Were most of the interviews done by phone, and/or e-mail, or were a lot of them done in person? I know some were by phone because Eddie Vedder makes a comment about “being in Hawaii in his cabin house, looking at the ocean”.

The vast majority were done over the phone, a handful via email, and zip-o were done in person. But I would have loved to do them face-to-face.

You really covered a huge spectrum of people to interview: Members from a lot of the bands, managers, people from the local record labels, producers, publicists, radio DJ’s…to people on the tour crew, and local concert goers, and everyone else in between. How did you decide who to interview? I noticed that some key people weren’t interviewed, like Chris Cornell, or Mark Lanegan, or Krist Novoselic. Was there original intent in interviewing those guys too about their experiences, and it just didn’t work out, or was it decided early on to leave their commentary out? I think it would’ve been interesting to get a full perspective from all band members involved.

I extended the offer to interview Mr. Cornell, Lanegan, Novoselic, and Grohl through record labels and/or mutual acquaintances, and for whatever reason, was flipped the  bird. Which is unfortunate, as Cornell is one of my all-time fav singers, it would have been great to speak with him. And Mr. Novoselic I actually met when I visited Seattle this past April to do a reading/signing at Easy Street Records. He was an incredibly nice chap. Re: how did I decide who to interview, it was a mixture of me looking up familiar names associated with the Seattle scene via the internet, and like I said before, people I interviewed for the book would also suggest others I should speak to.

Musically speaking, the book really covers so much material about the Seattle music scene. Everything from The Sonics, and Jimi Hendrix, and Heart, to The Fastbacks, The Blackouts, The U-Men, to Skinyard, Mr. Epp, and then of course NIRVANA, Soundgarden, Mudhoney..etc. How much did you know about the developing music scene in Seattle when you started the book? Did you learn a lot? I thought everything was really well-organized, and really showed how long things had been going on before everything just “broke out” in like 1991. As Mark Arm said, “thought the scene peaked in 1989” lol.

I was very familiar with the history of Seattle rock music – I’d been listening to most of those bands since 1990/1991. But a few, such as the U-Men, the Blackouts, and Truly, I really sat down and listened to for the first time while doing the book, and was blown away by all three. Truly’s 1995 album, ‘Fast Stories…From Kid Coma’ is a must hear, I’m tellin’ ya. Think Nirvana meets Radiohead…back when Radiohead wasn’t all artsy fartsy.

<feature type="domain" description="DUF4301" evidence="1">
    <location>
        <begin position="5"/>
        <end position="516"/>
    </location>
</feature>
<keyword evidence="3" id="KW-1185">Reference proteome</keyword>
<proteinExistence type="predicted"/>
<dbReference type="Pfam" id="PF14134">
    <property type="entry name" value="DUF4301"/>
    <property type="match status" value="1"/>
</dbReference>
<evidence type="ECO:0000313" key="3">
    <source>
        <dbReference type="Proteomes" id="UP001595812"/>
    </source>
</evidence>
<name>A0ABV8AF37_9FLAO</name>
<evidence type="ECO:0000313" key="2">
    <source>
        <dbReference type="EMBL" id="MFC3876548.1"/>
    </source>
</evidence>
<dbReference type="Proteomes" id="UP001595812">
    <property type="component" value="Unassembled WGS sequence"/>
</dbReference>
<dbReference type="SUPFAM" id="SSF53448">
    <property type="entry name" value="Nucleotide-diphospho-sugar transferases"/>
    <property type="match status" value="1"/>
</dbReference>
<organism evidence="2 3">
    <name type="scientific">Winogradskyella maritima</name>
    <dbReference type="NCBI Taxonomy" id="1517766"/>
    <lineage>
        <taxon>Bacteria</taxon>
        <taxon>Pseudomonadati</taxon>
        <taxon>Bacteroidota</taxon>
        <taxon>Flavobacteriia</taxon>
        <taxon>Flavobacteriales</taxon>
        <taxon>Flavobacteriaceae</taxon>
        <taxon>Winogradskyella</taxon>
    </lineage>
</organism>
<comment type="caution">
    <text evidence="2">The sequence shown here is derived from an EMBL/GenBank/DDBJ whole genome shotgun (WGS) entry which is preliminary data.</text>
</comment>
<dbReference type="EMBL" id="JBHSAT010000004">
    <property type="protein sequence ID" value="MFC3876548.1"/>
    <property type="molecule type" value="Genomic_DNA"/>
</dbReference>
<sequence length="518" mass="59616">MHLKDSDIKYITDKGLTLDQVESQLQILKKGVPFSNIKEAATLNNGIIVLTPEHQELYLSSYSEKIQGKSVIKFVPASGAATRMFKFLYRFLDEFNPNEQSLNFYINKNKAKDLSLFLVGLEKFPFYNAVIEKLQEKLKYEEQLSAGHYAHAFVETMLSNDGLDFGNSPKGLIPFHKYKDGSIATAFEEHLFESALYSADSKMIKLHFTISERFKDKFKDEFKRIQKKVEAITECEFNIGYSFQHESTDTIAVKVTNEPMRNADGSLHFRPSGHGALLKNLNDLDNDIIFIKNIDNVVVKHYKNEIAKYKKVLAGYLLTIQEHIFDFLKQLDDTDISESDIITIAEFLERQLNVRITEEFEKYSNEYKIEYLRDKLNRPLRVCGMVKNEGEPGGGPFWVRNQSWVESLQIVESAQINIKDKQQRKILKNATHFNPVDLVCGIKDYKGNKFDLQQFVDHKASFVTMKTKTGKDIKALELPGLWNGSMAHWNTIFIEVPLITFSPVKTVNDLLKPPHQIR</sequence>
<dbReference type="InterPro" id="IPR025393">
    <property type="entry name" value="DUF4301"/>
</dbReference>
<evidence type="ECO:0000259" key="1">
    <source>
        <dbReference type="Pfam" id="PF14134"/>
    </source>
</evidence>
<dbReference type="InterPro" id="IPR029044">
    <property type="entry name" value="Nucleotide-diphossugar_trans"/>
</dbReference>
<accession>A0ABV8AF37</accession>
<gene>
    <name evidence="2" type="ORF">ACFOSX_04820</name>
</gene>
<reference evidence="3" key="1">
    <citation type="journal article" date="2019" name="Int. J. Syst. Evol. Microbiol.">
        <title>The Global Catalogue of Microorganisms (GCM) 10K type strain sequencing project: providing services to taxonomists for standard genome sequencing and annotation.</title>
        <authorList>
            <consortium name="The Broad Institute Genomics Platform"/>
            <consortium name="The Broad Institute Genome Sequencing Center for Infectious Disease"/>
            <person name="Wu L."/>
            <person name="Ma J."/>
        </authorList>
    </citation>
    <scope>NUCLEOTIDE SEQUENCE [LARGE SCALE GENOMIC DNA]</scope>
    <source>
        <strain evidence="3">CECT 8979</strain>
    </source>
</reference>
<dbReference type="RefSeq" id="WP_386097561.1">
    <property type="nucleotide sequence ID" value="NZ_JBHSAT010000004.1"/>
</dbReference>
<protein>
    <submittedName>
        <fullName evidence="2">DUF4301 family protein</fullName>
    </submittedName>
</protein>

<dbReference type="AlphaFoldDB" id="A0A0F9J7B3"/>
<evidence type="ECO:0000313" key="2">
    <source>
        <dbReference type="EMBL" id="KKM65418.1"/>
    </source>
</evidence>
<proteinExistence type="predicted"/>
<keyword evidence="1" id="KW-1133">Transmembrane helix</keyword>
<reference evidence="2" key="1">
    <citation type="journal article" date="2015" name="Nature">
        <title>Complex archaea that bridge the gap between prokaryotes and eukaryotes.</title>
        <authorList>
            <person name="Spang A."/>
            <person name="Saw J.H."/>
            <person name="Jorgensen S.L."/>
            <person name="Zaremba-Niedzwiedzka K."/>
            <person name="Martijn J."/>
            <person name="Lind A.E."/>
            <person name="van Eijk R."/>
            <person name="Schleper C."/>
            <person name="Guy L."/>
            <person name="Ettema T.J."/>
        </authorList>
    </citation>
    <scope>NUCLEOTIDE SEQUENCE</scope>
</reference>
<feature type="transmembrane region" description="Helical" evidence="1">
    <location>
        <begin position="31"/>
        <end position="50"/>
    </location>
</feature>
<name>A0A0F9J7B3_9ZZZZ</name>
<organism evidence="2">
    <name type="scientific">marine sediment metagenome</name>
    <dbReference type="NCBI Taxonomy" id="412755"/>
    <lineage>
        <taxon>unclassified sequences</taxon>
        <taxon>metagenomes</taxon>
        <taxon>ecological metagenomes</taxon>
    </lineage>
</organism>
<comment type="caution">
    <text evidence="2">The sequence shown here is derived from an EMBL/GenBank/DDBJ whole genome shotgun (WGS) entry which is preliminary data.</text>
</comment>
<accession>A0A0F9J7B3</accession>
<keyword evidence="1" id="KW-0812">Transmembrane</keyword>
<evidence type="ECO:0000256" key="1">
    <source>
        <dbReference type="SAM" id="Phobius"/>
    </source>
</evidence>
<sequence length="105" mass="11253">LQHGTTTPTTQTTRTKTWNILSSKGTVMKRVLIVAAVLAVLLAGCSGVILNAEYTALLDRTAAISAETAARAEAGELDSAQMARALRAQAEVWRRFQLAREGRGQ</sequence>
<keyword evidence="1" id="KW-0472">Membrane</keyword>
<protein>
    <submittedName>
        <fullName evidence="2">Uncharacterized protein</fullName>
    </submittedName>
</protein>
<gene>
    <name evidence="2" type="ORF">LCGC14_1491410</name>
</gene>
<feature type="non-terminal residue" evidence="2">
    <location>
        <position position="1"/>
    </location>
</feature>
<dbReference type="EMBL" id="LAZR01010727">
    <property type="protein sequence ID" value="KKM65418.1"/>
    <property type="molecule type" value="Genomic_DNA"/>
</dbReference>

The book is great, it has a lot of dynamic. There are many funny stories, and hilarious comments, but there is also a lot of really dark things too. Did you have an outline on what you were going to ask people about, or did it just develop into its own thing? Did you have expectations on what certain people were going to talk about, because there is some really personal stuff about drug problems, and relationships, and friendships…etc.? Luckily, enough time has passed, so it might be easier to talk about certain things now, than 5 or 10 years ago, but very personal things, none the less. Were you surprised at how open and genuine everybody was?

Each interview was different – I didn’t follow a set list of questions, it varied for each person. I do think that since some time has passed since both Kurt and Layne’s deaths (and Soundgarden’s break-up), people were perhaps more willing to open up.

The thing about Seattle, and the music community, that has been noted for years is that everyone was really friends with each other. I think because Seattle is big enough there is diversity, but small enough for that to really happen, the book and the stories really solidifies that. Was there still a positive tone from everyone when talking about Seattle, and the general community, then and now? A lot of people that were involved in the scene then, are still very active today in local music projects, and helping support local music venues, I think that demonstrates something really unique too. What do you think?